Lexus RC 350 road test review | Masterful pleasure machine
IT IS difficult to imagine how the Japanese martial art of Aikido, perfected more than a century ago with its roots in traditions that span the dawn of time, could result in the Lexus RC 350.
After all, the martial art itself is as much about philosophy and world peace, as it is about the mastering of movements and weapons. But it is also about the blending of energies and controlling your attacker's actions with little effort and it is this component, said chief engineer and Aikido black belt Eiichi Kusama, which was at the forefront of the RC 350's development.
"In Aikido one uses the opponent's force to respond," said Kusama at the car's Australian launch in the Victorian hills this week.
"This is relevant to the RC in terms of handling optimisation and also how we respond to our market rivals, who are undoubtedly formidable."
While instantly recognisable as a Lexus, the interior of the RC 350 feels somewhat underwhelming. The quality and grade of the materials used is top notch but given the boldness and wow factor of the outside, perhaps I expected the console to also widen the eyes and satisfy the senses.
Nevertheless, once firmly ensconced in the sporty bucket seats, with their lumber support and long cushion length, you certainly feel like you are in for an enjoyable driving experience.
The chunky wheel is balanced to the touch, with the paddle shifters within finger reach and steering controls logically placed and easy to operate. The indicator stalk, which doesn't return to centre, can be annoying but that is just a little gripe. The less than sharp graphics on the 17.7cm multi-vision infotainment screen is probably a bigger one.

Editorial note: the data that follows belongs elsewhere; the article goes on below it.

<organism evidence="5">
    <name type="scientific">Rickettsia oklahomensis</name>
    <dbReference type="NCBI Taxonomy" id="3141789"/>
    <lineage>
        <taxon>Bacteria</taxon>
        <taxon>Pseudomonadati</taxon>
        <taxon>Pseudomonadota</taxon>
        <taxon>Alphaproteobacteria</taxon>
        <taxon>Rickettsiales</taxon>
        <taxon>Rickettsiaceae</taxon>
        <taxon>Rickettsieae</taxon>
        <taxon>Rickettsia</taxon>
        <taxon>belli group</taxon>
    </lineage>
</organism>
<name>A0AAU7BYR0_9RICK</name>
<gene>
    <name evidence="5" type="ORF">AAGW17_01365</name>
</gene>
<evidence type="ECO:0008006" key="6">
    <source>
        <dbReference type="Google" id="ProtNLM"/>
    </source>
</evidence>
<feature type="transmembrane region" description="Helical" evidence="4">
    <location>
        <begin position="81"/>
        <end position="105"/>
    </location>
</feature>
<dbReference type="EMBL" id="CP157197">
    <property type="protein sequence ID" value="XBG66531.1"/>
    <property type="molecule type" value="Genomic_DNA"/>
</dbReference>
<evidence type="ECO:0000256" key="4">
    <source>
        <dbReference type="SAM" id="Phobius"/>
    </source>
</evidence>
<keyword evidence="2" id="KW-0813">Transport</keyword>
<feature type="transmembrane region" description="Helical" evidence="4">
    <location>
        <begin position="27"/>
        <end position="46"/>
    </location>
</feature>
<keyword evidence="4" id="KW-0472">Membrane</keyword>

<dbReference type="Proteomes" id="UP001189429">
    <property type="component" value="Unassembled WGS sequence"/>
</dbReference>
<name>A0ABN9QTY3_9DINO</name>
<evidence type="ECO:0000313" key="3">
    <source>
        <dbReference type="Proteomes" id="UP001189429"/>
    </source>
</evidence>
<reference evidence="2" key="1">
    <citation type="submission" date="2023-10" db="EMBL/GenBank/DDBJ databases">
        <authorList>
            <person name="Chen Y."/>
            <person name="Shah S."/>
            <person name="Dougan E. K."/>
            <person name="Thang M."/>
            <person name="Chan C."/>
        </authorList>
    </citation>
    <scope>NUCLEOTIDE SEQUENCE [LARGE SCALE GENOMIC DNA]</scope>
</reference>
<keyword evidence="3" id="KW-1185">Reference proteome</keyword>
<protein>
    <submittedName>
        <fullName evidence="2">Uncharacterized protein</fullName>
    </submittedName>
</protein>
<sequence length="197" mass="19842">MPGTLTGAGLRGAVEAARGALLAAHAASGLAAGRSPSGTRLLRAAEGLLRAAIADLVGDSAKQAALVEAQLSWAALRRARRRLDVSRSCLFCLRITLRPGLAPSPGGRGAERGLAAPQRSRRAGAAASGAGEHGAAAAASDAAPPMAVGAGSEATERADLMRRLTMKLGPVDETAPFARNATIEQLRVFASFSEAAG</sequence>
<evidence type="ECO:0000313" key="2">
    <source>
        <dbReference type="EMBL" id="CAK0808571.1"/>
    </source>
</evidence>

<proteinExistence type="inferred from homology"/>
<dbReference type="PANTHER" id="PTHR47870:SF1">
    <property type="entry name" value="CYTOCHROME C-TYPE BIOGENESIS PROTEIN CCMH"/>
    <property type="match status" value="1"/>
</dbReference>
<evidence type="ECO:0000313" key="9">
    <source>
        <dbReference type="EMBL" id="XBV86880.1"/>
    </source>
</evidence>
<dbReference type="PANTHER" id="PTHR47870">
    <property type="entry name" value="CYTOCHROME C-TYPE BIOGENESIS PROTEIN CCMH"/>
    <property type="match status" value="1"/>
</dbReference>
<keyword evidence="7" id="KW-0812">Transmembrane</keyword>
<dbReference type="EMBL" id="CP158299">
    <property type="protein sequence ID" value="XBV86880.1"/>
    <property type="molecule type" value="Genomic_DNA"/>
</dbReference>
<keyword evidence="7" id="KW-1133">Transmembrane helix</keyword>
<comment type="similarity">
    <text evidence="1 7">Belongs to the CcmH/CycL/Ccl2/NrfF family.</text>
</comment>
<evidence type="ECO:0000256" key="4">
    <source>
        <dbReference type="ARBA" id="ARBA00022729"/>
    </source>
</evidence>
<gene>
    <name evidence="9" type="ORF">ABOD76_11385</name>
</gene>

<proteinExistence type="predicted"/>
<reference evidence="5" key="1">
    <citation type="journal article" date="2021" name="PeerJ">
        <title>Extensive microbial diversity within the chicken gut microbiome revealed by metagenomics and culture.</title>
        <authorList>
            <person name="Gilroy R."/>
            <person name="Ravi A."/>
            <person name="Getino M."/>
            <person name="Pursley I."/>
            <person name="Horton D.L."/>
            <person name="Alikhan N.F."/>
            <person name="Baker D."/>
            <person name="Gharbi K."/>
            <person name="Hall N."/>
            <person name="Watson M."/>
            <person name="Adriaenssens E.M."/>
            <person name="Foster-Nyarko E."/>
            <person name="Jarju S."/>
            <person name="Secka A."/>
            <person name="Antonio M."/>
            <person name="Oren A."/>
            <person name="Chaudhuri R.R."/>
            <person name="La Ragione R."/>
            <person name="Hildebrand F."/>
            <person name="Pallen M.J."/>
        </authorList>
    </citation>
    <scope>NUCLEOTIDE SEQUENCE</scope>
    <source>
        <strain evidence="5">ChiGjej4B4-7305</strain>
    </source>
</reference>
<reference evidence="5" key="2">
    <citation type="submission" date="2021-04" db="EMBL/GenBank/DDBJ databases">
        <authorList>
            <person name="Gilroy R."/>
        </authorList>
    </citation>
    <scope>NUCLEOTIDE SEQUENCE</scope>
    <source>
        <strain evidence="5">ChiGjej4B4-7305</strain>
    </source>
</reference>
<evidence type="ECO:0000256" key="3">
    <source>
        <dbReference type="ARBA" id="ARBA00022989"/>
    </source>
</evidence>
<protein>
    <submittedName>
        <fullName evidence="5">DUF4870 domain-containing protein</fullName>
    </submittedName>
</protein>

It is clear that attention has been paid to the overall cabin feel. The classic touch with a more modern sweep evident in the on-trend LCD ambient lighting, the contrasting cabin materials and sweeping door trims.
Wide doors and large openings mean you don't have to stoop to enter as you would in rival coupes, and the one-touch front seat movement makes access to the back seat decidedly easier too.
Once you are back there though, you are certainly at the mercy of the front-seat passengers and it can be a bit tricky for tall adults, with headroom also on the meagre side. Babies and young children, whose car seats can be easily fixed, will travel in style.
The boot, which in the measure of luxury cars, can hold two large golf bags. Internal storage options are quite light but you can carry objects up to 150cm long should you drop the 60:40 rear seat.
On the road
The exterior of the RC 350 holds such promise that you can hardly wait to snap on that seatbelt and fire up the ignition. Even negotiating the slow-moving Melbourne traffic is bearable, the bubbling grunt that tickles your accelerator foot an indication of the pleasure ahead.
All three models are kitted out with a 3.5-litre dual-injection V6, paired with a more than willing eight-speed sports direct shift transmission. Drivers also have the option of different drive modes - eco, normal and sport in the Luxury grade and Sport S and Sport S+ on the F Sport and Sports Luxury grades - all of which alter economy, driver participation, car response and comfort.
This is a heavy car and that takes a bit of getting used, to especially if your feet are of the female variety, but all bets are off once you get going. The RC 350 has obviously been instilled with beautiful manners and is not afraid to show it.